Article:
The Rare Earth Situation: Why Are They Important?
Less than a decade ago, the United States was the world’s major producer of rare earth materials from Molycorp, Inc.’s Mountain Pass, California mine and refinery. But price pressures from sources in China, coupled with environmental compliance issues, caused Molycorp to cease operations in 2002.
Control of rare earth resources and the manufacture of goods containing rare earth materials are key parts of China’s industrialization strategy and emergence as a world power. China recently announced intentions to restrict export of certain rare earth materials by about 11% starting in 2011, citing the need to address environmental issues associated with mining, but also reserving supplies for China’s internal development needs. China also is increasing efforts to stop “rogue” mining efforts in outlying areas of China that provide up to 25 percent of Japan’s supply of rare earth materials through black market trade.
As a consequence, much of the industrialized world, and especially Japan, is scrambling to secure access to alternative rare earth sources. Large reserves of rare earth materials are known to exist in the United States, Australia, Canada, and South Africa, and stiff competition is emerging as countries, including China, are seeking to control access. Unfortunately, development of these resources is very costly and time-consuming. Developing new mines will take at least 7 to 10 years to secure permits, develop the infrastructure required for mining, and to establish the complex chemical processing facilities to separate and purify rare earth metals and oxides.
In the United States, Molycorp Minerals, LLC is moving aggressively to re-establish its rare earth mining and refining activities. Molycorp plans to increase production of rare earth materials up to 40,000 metric tons by the end of 2013. Although this is an important contribution, it is insufficient to meet the world’s rapidly growing demand for rare earth materials. Molycorp’s primary ore body contains important “light” rare earth elements such as neodymium, which is in high demand for magnets and lasers, but is relatively poor in its content of “heavy” rare earths compared to China’s ore. Other sources will need to be developed to supply dysprosium and terbium, which the US Department of Energy has identified as two of the most critical materials limiting the growth of clean energy over the next 5 to 15 years. Dysprosium and terbium are lesser known rare earth elements, which are added in minor but important amounts, to improve the performance of magnets and actuators.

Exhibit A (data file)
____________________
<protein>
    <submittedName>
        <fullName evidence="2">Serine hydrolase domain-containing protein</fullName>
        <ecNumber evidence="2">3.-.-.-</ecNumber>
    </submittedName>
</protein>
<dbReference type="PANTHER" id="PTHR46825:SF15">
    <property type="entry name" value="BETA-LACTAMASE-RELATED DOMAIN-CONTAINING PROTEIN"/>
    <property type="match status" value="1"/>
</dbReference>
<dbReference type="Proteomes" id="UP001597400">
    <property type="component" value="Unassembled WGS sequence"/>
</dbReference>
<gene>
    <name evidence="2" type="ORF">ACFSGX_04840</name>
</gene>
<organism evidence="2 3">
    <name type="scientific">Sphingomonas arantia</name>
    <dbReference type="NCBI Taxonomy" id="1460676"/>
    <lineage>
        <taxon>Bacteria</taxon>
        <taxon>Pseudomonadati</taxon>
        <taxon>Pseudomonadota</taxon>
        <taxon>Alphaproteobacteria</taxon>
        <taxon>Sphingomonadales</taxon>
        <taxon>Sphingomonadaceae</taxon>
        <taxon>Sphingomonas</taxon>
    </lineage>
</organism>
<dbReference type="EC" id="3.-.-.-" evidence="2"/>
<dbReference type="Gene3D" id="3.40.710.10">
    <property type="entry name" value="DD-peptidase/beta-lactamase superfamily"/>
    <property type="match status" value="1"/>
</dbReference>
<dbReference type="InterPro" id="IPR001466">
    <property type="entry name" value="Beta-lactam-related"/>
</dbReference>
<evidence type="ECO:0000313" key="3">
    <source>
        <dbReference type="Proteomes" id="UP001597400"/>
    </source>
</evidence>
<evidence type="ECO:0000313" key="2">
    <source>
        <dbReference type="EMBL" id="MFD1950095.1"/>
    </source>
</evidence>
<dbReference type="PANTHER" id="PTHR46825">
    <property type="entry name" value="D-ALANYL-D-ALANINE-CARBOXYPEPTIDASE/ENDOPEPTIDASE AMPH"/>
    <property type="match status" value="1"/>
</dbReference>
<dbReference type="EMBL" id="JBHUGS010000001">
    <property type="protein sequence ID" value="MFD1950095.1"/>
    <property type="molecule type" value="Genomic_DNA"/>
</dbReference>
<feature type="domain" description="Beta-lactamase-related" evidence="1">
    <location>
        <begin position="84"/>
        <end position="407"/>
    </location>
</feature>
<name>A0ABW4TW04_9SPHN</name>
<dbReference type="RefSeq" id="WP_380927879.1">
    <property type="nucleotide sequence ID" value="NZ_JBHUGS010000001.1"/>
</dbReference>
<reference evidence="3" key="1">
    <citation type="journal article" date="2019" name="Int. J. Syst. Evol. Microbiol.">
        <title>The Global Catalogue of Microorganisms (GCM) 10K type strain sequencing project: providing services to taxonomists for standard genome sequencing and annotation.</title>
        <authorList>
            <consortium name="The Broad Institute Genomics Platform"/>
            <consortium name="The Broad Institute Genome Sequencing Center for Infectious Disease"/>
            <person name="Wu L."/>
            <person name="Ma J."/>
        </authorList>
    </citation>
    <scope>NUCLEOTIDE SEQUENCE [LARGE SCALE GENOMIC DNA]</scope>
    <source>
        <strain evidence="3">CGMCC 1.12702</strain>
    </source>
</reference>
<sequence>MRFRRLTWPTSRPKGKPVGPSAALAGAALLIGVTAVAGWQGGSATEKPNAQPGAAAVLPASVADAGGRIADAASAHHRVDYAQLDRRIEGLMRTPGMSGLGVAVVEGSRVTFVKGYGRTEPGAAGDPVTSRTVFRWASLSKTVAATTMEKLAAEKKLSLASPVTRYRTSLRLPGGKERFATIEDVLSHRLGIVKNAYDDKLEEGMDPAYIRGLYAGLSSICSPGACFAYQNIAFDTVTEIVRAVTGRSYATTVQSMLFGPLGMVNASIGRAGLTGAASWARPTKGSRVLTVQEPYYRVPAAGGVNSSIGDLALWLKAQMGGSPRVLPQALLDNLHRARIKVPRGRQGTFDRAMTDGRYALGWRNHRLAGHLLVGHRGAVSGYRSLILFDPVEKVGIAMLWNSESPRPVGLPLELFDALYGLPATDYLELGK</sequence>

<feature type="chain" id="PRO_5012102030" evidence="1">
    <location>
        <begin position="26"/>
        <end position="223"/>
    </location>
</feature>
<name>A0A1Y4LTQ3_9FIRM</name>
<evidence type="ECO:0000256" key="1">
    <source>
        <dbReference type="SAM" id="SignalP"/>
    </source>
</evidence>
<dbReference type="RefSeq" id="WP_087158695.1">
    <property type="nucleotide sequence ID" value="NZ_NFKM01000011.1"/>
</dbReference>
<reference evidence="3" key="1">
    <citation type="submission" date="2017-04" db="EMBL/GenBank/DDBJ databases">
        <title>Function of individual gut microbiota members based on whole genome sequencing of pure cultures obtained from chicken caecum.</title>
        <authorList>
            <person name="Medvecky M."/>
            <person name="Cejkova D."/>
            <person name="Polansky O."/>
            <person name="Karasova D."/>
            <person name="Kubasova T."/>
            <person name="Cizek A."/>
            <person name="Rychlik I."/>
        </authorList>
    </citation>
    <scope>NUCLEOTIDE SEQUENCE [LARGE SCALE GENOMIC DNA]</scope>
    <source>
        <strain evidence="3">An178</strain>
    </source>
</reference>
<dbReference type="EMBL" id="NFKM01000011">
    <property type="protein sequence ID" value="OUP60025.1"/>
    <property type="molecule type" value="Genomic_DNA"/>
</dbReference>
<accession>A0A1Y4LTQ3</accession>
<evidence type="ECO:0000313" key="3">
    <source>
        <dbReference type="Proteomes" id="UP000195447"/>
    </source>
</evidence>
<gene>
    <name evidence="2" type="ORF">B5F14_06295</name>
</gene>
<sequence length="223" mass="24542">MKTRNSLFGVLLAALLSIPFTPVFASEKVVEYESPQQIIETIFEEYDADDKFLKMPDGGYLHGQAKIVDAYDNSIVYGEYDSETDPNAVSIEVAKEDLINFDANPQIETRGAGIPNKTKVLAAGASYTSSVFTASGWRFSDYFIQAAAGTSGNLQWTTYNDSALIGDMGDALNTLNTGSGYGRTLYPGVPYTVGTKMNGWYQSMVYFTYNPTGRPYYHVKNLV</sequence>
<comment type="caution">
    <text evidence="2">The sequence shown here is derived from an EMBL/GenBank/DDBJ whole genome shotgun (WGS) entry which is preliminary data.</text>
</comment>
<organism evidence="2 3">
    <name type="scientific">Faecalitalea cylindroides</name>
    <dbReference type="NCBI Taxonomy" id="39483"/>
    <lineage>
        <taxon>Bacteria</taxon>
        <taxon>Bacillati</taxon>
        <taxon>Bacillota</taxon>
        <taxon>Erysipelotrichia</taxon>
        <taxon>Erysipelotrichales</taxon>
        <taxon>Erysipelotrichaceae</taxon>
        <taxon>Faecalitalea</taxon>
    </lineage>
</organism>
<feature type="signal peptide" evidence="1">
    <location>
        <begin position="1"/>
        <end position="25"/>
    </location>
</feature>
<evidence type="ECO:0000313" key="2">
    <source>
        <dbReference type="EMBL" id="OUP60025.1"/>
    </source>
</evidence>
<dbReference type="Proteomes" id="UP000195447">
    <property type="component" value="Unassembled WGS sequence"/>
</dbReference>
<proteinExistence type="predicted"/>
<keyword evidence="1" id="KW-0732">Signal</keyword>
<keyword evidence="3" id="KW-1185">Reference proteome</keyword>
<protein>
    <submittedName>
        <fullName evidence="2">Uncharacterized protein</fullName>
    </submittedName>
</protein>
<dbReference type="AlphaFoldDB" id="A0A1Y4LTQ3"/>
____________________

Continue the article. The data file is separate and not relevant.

For the near-to-mid term, China will continue to have monopoly control of rare earth materials. A potential exists that China will restrict exports to force manufacturers in industrialized nations to move their operations to China in exchange for access to raw materials. A potential also exists that China may manipulate the price of rare earths to delay or prevent the economic development of rare earth reserves elsewhere, preserving their control much longer.
Posted by Rich Tenaglia
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